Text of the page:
Philip Seymour Hoffman Cause of Death

Philip Seymour Hoffman's Cause of Death
Philip Seymour Hoffman's Cause of Death and autopsy report.

How did Philip Seymour Hoffman Die?

This article provides an overview of Philip Seymour Hoffman’s cause of death and details of the autopsy report. With the Oscar buzz taking over the celeb-sphere, the sudden news of the death of the highly regarded artist and dedicated actor Philip Seymour Hoffman rocked Hollywood. Hoffman, age 46, was found dead in his New York apartment on February 2, 2014.

Hoffman won Academy Awards for his excellent performances in movies like Capote. In addition, he was regarded for his work on The Master, Cold Mountain, and Owning Mahowny. However, Philip Seymour Hoffman was no stranger to drugs.

What happened on the night he died?

On February 2, David Bar Katz, a screenwriter, and playwright found his friend in the bathroom of his office apartment in Manhattan, New York. Investigators uncovered enough evidence to suggest that the potential cause of death was a fatal cocktail of prescription drugs and heroin. Hoffman was found dead with a hypodermic needle still attached to his arm.

Often described as a sleepy-looking and frumpily dressed man, Philip Seymour Hoffman often talked about his drug-addled past. Struggling with substance abuse since the age of 22, Hoffman had sought rehab care several times. At one point, he even admitted to abusing any substance he could find.

After 20 years of remaining more or less clean, Hoffman experienced a relapse with an addiction to prescription drugs and heroin. He checked into rehab for ten days in May of 2013. He is survived by his long-time partner, Mimi O’Donnell, and three children, ages six, eight, and eleven.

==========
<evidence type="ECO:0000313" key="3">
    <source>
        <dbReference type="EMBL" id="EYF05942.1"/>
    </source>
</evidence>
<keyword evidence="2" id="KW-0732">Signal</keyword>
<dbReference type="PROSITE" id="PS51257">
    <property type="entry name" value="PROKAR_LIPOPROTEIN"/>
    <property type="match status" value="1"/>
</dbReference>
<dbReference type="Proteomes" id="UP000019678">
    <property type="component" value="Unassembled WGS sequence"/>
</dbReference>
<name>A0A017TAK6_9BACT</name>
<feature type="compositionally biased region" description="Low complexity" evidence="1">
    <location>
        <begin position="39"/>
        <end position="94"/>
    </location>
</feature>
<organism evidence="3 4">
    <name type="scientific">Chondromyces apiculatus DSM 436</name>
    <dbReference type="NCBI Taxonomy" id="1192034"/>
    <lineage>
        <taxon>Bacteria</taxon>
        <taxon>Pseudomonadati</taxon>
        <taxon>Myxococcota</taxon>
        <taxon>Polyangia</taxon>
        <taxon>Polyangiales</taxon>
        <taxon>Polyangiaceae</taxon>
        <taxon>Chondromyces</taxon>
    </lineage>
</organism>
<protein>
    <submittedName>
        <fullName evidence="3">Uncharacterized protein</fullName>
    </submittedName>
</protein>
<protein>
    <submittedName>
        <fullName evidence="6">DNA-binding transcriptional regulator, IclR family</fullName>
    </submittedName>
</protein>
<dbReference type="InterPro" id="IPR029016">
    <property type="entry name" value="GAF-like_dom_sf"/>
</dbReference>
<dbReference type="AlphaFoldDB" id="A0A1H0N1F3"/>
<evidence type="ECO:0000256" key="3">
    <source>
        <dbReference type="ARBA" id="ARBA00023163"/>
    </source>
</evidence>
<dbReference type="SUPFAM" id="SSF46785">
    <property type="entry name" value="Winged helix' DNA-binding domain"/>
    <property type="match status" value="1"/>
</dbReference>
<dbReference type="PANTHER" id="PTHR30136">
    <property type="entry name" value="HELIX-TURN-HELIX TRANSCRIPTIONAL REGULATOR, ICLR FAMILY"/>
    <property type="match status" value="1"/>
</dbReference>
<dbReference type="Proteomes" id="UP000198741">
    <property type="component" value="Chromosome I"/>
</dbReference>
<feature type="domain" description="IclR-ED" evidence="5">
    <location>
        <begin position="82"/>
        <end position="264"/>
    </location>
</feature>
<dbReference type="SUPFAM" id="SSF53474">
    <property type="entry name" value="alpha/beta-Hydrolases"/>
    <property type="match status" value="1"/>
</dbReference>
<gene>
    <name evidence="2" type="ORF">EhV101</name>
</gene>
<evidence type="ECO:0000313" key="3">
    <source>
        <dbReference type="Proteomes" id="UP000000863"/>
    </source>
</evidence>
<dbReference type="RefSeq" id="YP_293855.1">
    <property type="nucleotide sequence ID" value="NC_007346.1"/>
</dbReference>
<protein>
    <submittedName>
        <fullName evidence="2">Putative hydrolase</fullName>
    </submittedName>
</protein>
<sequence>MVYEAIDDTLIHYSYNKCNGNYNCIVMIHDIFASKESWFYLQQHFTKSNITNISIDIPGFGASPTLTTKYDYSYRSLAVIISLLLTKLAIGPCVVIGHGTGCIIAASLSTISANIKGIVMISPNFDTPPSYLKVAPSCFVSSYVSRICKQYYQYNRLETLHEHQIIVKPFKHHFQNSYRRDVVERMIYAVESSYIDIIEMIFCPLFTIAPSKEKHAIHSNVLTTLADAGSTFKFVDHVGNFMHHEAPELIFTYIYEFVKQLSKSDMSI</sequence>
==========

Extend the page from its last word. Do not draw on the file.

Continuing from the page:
Autopsy results inconclusive: suspected overdose?

After finding the lifeless body of the Oscar-winning actor and conducting the crime scene investigation, the New York Police Department ordered an autopsy to determine Philip Seymour Hoffman’s cause of death. The primary results of the autopsy were inconclusive while the police were considering the case as a suspected overdose.

Over 50 envelopes of heroin were found in Hoffman’s apartment, along with several syringes and a range of prescription drugs. The heroin found in the apartment did not contain fentanyl. Fentanyl is a dangerous substance that has been recently tied to over 20 fatal deaths in the Pennsylvania area.

Further reports tested negative for fentanyl. During the investigation, the police also found buprenorphine, a substance used to treat addiction to heroin.

Philip Seymour Hoffman’s cause of death was likely a result of a heroin overdose.

The arrest of four drug suspects

After further investigation, four people were arrested concerning the large amounts of illicit drugs found in the Manhattan apartment. Three men and one woman aged 22, 48, 57, and 22 were arrested in the NoHo district and detained for drug-related charges.

Subsequently, the search of three apartments revealed roughly 350 bags of heroin. Of the four people arrested, drug-related charges were dropped against one, while others were booked for possession of cocaine and other misdemeanor charges.

According to some reports by TMZ, a drug user tipped off the NYPD when he saw the actor contact the dealer who lived in the same building. In the last few hours of his life, Philip Seymour Hoffman was found to have made six transactions at a supermarket ATM near his home.

He withdrew nearly $1,200 from his bank account in hours. The police are piecing together CCTV footage and other surveillance evidence to determine his exact location that day.

Questions and Comments

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Michael Kissiah is the owner of Brandy Lane Publishing, LLC, which owns and operates a small portfolio of websites, including Michael created more than 20 years ago after working as a private investigator in the state of Florida. Since that time, he has become an expert at how to find information online and has written over 1000 articles on topics related to the investigation industry. In addition, he is the author of the "Private Investigator Licensing Handbook", available at


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